Academic Credentials
  • Ph.D., Psychology, University of Michigan, Ann Arbor, 2023
  • B.S., Cognitive Neuroscience, University of Michigan, Ann Arbor, 2015
Academic Appointments
  • Graduate Student Instructor, Department of Psychology, University of Michigan, Ann Arbor (2019 – 2022)
Professional Honors
  • Ed Smith Award for Excellence in Cognitive Neuroscience (2023
Professional Affiliations
  • Society for Neuroscience
  • Cognitive Neuroscience Society

Dr. Emery-Ahn specializes in human sensory perception with research experience spanning multisensory processing, audiovisual integration, signal detection, reaction time, error processing, and cognitive impairments in individuals with neurological disorders. Using her expertise in human perception and behavior, she investigates and analyzes human factors and performance across a broad spectrum of scenarios including transportation and pedestrian accidents, trip-and-fall incidents, product warnings, and consumer product usability.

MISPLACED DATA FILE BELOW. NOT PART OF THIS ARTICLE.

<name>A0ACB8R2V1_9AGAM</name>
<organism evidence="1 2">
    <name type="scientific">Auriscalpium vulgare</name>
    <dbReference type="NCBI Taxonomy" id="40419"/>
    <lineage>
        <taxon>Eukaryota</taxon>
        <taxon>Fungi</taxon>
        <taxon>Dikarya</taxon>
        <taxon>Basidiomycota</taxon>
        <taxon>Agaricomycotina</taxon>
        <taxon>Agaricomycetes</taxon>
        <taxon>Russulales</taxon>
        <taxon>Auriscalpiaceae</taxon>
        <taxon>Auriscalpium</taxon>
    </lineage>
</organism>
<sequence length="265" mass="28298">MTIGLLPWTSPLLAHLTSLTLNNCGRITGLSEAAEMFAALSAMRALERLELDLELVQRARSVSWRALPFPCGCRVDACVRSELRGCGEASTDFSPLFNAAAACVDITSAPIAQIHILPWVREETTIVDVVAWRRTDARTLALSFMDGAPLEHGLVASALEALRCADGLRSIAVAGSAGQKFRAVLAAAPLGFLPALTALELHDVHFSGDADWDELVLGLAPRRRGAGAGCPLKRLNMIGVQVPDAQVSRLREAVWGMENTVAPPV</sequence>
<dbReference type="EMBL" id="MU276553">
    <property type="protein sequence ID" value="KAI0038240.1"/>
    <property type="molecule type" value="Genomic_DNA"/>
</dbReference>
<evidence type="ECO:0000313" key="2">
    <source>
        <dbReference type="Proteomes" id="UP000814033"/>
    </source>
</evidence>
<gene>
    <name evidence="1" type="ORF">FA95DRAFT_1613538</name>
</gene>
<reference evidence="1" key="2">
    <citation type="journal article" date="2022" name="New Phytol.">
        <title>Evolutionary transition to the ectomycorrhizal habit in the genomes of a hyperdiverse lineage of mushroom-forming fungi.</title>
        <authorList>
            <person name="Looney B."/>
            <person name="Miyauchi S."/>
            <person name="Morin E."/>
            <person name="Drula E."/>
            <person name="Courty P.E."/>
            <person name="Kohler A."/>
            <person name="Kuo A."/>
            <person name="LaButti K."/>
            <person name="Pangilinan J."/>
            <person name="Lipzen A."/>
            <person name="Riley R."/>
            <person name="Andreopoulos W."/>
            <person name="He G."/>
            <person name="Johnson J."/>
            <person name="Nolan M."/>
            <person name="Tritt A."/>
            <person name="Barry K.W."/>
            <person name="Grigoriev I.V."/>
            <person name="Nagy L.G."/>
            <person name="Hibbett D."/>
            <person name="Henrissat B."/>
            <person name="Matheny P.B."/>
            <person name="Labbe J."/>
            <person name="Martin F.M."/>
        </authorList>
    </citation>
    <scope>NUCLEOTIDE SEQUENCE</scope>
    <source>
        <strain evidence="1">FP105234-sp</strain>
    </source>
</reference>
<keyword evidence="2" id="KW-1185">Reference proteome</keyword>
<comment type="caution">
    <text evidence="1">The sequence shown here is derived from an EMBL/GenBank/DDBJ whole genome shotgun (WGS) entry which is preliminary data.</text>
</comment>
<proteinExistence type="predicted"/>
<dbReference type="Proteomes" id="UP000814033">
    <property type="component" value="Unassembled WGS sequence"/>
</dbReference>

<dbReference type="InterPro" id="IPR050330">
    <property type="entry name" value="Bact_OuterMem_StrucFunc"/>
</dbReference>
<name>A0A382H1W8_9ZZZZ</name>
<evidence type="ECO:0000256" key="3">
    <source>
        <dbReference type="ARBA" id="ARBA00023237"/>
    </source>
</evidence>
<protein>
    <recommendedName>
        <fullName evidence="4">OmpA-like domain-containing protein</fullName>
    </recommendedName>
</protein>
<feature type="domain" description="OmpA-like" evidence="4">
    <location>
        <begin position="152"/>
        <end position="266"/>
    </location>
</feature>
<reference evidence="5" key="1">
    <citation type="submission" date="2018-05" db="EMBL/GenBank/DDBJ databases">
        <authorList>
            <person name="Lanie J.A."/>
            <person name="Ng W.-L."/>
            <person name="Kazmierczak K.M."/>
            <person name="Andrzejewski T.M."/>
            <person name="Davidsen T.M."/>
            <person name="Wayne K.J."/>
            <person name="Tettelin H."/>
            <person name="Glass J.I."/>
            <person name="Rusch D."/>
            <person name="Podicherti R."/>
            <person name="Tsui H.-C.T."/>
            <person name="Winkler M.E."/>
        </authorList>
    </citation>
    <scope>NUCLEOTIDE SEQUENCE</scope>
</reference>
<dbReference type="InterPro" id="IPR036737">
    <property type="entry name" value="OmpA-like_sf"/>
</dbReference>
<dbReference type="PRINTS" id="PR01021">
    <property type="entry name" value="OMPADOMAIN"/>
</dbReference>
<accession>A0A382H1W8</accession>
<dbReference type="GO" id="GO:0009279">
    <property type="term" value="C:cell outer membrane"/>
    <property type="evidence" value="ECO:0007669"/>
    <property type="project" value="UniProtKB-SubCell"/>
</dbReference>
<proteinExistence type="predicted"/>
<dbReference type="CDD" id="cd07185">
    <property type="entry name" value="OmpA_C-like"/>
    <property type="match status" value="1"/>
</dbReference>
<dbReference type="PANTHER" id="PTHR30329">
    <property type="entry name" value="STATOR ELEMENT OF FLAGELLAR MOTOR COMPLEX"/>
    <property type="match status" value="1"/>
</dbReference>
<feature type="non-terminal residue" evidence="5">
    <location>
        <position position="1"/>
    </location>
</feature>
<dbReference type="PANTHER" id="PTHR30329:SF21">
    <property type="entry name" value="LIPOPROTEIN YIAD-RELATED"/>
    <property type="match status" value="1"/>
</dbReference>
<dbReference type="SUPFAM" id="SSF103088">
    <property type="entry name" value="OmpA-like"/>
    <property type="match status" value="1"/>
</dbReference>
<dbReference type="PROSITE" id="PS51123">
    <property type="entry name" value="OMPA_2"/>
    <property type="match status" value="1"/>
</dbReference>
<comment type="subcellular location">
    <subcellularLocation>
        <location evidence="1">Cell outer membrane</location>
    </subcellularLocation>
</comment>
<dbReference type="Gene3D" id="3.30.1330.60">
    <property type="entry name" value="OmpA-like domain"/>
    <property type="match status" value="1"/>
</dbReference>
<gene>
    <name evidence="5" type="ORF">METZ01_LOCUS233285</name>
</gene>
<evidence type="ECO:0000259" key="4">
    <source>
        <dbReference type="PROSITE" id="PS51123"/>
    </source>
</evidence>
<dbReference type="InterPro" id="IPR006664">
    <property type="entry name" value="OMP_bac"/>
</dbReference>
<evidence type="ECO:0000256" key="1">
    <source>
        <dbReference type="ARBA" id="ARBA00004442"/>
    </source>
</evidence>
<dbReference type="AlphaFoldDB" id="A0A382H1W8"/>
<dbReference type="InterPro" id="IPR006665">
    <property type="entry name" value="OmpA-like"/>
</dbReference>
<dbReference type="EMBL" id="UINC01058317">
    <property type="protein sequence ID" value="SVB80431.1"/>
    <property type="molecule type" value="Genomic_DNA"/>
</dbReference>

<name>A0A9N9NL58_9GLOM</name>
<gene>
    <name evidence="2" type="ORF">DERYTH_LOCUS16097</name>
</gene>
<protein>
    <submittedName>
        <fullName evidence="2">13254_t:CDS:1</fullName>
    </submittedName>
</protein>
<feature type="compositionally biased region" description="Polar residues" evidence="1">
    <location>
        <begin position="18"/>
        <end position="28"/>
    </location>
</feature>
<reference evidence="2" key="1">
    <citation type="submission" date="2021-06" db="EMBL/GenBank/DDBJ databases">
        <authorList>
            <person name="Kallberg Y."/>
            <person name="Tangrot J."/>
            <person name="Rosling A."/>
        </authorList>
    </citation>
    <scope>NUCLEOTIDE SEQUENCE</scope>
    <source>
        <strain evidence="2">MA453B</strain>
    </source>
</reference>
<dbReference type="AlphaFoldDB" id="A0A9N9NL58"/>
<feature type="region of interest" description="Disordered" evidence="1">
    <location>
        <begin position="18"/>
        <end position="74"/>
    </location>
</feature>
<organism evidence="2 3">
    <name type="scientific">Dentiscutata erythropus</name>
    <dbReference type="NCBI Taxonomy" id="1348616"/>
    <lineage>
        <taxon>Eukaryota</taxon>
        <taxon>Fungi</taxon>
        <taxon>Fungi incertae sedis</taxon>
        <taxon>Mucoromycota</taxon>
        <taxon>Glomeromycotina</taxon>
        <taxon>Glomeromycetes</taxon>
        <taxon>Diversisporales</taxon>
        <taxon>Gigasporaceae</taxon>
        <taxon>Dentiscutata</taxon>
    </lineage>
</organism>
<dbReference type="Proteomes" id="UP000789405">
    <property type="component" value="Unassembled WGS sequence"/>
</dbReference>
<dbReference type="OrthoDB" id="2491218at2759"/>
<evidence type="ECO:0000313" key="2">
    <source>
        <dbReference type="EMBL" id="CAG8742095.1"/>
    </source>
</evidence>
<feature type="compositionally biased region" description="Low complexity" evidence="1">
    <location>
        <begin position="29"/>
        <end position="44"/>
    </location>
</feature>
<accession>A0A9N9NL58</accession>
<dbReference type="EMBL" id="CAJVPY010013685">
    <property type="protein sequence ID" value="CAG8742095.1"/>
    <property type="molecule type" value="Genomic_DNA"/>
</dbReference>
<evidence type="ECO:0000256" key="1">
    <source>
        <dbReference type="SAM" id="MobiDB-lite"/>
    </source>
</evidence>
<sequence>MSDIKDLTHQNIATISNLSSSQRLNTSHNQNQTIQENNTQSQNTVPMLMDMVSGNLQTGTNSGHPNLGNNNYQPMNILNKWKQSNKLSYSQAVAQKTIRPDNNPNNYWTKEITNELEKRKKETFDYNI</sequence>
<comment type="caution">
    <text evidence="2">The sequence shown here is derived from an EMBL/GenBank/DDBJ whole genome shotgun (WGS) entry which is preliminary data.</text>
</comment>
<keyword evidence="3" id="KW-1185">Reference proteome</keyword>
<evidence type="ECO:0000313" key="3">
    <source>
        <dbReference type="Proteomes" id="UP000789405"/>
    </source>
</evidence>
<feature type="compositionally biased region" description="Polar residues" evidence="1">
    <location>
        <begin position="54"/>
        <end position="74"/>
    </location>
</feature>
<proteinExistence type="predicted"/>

Prior to joining Exponent, Dr. Emery-Ahn completed her PhD in Psychology (with a focus on Cognitive Neuroscience) and Scientific Computing from University of Michigan. Her doctoral research focused on the neural mechanisms underlying multisensory perception, i.e., how information from one sensory system influences processing in other sensory systems. Her primary focus was on the interplay between audition and vision, exploring the ways in which sounds shape our visual perceptions and how our vision, in turn, influences what we hear. Her work investigated how visual information may be used to extract auditory information as well as when and how the brain integrates these sensory inputs such that they are perceived as originating from a single source even when vision and audition provide conflicting information.

In addition to her core research, Dr. Emery-Ahn has investigated brain signals related to error production and altered sensory and cognitive functions in brain tumor patients with the goal of improving functional outcomes of patients following brain surgery. Specifically, her tumor work focused on human factors that influence accurate patient evaluation during awake brain surgeries as well as characteristics of the brain tumors associated with greater cognitive impairments. In doing so, she utilizes a variety of methods such as psychophysics, neuroimaging, brain stimulation, and lesion mapping to address her research questions.